Taking a holiday with your pet in tow is no longer cause for judgey stares. Here’s what you need to know to have a happy holiday with your furkid.
Our pets are becoming increasingly important members of our households, with some – like those with double income, no kids, with a dog (DINKWADS) – even choosing furkids as replacements for human children.
It’s no wonder, then, that taking your pet with you on holiday is a growing trend; cruise operator Condor Ferries estimates that as many as 53% of pet owners take holiday with their pets, prompting a rise in pet-friendly accommodations.
If you’re mulling jumping on the (furry) bandwagon, you probably have questions about how it’s going to work out. We’ve got you covered!
Can I purchase travel insurance for my pet?
Unfortunately not – travel insurance is reserved for humans only. Your pet cannot be covered under your travel insurance policy, not even as a travelling companion.
If you have a pet insurance policy (or are thinking of getting one), you may be able to use that as a stand-in. Pet insurance policies typically cover accidental death of your pet, as well as vet costs due to injury or sickness.
Many also come with third-party liability cover, which provides a degree of protection against claims of damages or losses caused by your pet – useful if your pet gets overly excited and knocks over some poor old granny. Another common benefit is loss of your pet due to theft.
However, it is not a standard practice that your insurer extends coverage to geographical regions outside of Singapore. They may also only honour some claims (like accidental death) and not others (such as losing your dog due to theft overseas).
Hence, you should check with the insurer to be sure – see if you are able to purchase an overseas or travel add-on.
If your insurer flat out refuses to insure your pet outside of Singapore, know that you’ll be proceeding at your own risk.
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Is my pet allowed to board the plane (or ship) with me?
Well, that depends.
Once again, there are no standard practices regarding this. Some operators are ok with pets coming on board, while others may not be.
If you’re travelling by air, it’s up to the airline you’re flying with. Airlines may allow pets to accompany you in the cabin if they do not exceed a certain size, are not classified as dangerous animals, and are allowed to enter the county you’re flying to.
Otherwise, pets that are authorised for travel, but oversized, will have to be placed in the plane’s cargo hold – properly contained in a crate, of course.
Be aware that this will be stressful for your pet, as it will be forced to spend a prolonged duration away from you, in an unfamiliar environment.
Changes in air pressure and temperature can also be a source of anxiety and discomfort, and may even lead to serious issues such as improper breathing, overheating and loss of life.
Apparently, pet deaths due to air travel are common enough for airlines to ban certain dog and cat breeds that are more prone to respiratory distress, such as pugs.
In contrast, cruises and land travel are safer and more comfortable for pet animals – provided the operator allows them on board, of course.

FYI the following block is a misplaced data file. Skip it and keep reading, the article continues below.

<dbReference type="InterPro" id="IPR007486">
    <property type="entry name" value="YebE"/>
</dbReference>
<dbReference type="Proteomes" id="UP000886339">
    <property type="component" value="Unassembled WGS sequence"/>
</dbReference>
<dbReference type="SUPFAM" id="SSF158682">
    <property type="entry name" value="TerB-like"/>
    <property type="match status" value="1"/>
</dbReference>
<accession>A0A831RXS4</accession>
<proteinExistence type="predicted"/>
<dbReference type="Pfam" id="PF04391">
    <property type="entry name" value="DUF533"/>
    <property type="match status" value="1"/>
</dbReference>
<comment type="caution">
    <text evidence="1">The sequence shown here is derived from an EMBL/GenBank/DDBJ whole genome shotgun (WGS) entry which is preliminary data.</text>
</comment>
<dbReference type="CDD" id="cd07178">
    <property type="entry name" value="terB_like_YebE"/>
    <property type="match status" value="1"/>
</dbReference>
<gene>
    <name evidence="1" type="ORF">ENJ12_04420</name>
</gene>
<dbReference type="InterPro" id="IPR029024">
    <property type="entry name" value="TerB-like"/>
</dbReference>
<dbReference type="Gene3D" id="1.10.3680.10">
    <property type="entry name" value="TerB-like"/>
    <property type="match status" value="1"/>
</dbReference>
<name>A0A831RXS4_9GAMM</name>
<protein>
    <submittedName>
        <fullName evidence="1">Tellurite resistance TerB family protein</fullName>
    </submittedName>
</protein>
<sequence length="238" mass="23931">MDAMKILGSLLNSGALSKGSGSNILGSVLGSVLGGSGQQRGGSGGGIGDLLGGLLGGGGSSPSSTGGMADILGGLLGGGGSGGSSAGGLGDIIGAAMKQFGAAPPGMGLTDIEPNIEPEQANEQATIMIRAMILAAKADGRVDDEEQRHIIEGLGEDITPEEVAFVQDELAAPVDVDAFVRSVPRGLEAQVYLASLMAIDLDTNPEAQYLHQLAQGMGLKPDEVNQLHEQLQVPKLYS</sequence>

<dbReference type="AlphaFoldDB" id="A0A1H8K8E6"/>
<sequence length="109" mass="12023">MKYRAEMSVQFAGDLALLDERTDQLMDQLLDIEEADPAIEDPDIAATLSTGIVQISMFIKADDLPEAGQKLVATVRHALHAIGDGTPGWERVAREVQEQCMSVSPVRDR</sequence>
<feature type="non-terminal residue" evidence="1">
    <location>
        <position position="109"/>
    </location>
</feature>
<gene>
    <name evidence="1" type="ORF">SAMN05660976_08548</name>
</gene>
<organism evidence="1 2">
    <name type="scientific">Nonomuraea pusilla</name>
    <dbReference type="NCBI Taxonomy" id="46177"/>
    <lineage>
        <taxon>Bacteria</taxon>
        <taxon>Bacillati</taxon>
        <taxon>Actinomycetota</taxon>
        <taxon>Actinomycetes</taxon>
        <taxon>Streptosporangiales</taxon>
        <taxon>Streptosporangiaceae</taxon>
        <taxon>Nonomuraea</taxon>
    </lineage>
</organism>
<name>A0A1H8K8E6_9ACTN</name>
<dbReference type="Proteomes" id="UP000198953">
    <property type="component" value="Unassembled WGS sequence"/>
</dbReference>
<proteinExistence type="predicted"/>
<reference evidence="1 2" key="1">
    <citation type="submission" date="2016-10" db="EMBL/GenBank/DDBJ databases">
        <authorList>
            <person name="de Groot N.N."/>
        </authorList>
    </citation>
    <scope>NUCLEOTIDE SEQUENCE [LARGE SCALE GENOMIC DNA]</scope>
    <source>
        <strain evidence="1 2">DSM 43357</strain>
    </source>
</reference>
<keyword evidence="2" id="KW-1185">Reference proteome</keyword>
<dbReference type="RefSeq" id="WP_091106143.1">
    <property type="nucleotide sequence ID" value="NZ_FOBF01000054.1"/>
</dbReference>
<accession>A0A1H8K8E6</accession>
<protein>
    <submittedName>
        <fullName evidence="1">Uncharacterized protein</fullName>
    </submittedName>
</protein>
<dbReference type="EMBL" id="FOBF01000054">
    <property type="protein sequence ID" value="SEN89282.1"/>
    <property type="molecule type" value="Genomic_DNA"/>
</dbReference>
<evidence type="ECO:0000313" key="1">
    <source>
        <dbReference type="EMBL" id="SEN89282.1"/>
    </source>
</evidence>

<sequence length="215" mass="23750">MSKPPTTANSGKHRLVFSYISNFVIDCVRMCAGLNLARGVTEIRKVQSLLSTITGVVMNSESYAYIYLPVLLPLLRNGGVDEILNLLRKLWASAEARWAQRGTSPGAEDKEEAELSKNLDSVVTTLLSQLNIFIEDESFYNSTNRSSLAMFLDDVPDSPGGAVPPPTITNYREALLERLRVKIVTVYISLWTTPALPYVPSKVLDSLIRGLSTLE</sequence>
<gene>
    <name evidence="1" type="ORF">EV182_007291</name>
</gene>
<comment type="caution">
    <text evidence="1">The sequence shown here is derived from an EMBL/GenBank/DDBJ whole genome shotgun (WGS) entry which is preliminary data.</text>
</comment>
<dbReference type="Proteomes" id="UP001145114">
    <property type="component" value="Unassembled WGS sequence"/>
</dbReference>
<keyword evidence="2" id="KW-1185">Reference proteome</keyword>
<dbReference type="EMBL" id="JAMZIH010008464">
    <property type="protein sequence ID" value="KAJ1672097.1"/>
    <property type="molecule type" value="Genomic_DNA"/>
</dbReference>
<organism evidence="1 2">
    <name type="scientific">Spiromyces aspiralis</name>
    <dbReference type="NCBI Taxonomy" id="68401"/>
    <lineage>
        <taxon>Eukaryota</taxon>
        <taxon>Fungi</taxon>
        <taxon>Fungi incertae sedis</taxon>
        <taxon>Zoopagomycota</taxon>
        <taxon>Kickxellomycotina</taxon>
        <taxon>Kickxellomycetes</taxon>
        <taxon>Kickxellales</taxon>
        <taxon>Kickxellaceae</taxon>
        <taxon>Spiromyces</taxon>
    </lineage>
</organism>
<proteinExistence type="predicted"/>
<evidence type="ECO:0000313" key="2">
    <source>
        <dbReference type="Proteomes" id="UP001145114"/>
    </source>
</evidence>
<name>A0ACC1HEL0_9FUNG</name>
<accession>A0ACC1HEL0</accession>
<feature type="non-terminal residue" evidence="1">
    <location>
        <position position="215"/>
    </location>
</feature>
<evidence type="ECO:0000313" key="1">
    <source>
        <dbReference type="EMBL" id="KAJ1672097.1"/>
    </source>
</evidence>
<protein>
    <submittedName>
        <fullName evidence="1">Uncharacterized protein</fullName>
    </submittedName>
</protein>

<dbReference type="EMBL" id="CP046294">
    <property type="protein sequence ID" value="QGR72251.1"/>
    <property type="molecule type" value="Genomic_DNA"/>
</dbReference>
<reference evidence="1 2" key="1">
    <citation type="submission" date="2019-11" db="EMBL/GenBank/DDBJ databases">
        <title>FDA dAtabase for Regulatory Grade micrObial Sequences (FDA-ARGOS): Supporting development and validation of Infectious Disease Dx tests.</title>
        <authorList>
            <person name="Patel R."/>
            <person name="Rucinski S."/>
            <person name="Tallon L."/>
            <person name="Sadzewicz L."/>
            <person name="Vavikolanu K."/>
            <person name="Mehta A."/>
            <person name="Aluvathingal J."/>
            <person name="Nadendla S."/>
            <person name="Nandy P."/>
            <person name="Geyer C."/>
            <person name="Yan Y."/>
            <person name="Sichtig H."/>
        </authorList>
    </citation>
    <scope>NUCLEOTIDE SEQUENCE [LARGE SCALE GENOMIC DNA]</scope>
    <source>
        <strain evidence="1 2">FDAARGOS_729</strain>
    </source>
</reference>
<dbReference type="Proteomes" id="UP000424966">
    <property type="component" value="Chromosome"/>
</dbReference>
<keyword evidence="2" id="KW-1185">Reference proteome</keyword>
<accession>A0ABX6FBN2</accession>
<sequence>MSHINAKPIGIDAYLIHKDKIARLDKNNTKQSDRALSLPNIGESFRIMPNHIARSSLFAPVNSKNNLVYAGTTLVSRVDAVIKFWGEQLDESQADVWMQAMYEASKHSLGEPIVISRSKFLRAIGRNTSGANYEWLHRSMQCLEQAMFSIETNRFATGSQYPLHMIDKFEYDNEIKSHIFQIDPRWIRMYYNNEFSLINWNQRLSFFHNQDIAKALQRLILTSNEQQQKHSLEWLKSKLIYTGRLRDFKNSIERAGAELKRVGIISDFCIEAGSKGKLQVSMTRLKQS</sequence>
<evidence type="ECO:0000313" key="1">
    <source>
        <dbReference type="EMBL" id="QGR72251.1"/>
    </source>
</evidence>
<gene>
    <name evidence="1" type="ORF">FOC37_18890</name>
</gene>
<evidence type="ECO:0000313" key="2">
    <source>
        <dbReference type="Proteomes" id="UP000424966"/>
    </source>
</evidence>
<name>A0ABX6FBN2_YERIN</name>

If you’re taking a road trip using a rental car, be sure to check if animals are allowed in the vehicle, or you may risk getting slapped with a cleaning fee or a fine.
Related to this topic: 5 Best Travel Insurance Plans for Cruise-to-Nowhere Holidays (2023)
Do I need to purchase a ticket for my pet?
In most cases, you would not need to purchase a separate ticket for your pet.
Airlines would, instead, treat your pet as extra luggage, and will charge a fee based on the weight and size of your animal. This would include the weight of the carrier or crate used to contain your pet during the flight.
Some airlines charge a flat fee for travelling pets; this might be a more budget-friendly option if your animal happens to be on the larger and heavier side.
As for cruise ships and trains, you’ll need to check with the operators. Some may ask you to purchase an additional ticket, or charge an extra fee for your pet. Others may allow your pet to travel for free.
What else do I need to do to prepare my pet for the trip?
Your pet doesn't need a passport to travel, but there are other travel documents you will need to prepare. What’s required exactly will differ depending on your destination, so do check the customs requirements of your host country before you fly.
Some common documents include: pet import licence, recent health checkup, up-to-date vaccinations (including rabies), microchip and registration number. Also, find out if your pet is required to be quarantined, and make the relevant arrangements.
Consider printing out copies of receipts, doctor’s reports, vaccination certificates, declaration forms and all relevant documents for easy reference to help smoothen the process of getting your pet through customs.
Related to this topic: Guide To Vet Clinics In Singapore: How Much Does It Cost To Treat Your Sick Pets
Travelling with your pet can add up
Needless to say, bringing your pet on holiday will mean incurring extra costs. This can take a chunk out of your carefully saved up holiday budget.
To avoid any unexpected expenses, you should make all necessary preparations before embarking on your trip.
Try to pay off everything beforehand, that way you can better focus on your holiday once you finally get there.
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